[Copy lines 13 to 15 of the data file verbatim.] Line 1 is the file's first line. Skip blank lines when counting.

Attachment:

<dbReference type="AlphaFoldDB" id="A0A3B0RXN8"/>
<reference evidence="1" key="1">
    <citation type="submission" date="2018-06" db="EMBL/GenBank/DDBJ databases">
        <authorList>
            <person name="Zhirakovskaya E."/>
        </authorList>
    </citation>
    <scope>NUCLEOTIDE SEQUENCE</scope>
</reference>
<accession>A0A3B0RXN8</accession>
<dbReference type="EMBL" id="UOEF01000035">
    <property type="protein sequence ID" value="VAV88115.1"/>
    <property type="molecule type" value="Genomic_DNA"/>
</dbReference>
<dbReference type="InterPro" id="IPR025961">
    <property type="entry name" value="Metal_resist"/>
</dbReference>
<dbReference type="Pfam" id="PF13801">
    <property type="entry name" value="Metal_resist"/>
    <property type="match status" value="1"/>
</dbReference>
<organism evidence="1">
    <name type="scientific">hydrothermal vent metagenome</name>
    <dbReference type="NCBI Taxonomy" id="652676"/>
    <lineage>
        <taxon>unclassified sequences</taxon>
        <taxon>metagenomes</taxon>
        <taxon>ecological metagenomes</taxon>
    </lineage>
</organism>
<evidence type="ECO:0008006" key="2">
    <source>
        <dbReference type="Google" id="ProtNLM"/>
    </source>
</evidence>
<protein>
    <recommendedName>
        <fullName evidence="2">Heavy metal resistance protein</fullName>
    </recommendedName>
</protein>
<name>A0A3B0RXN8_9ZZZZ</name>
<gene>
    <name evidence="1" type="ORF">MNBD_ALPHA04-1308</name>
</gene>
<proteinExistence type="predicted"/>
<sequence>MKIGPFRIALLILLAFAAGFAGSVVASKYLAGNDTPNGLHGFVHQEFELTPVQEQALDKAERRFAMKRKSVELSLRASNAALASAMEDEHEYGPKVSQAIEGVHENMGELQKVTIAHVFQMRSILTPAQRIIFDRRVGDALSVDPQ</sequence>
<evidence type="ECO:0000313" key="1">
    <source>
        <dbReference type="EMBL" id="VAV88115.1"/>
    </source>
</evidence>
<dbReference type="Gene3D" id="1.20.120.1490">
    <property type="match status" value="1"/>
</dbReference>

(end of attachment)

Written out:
    <property type="molecule type" value="Genomic_DNA"/>
</dbReference>
<dbReference type="InterPro" id="IPR025961">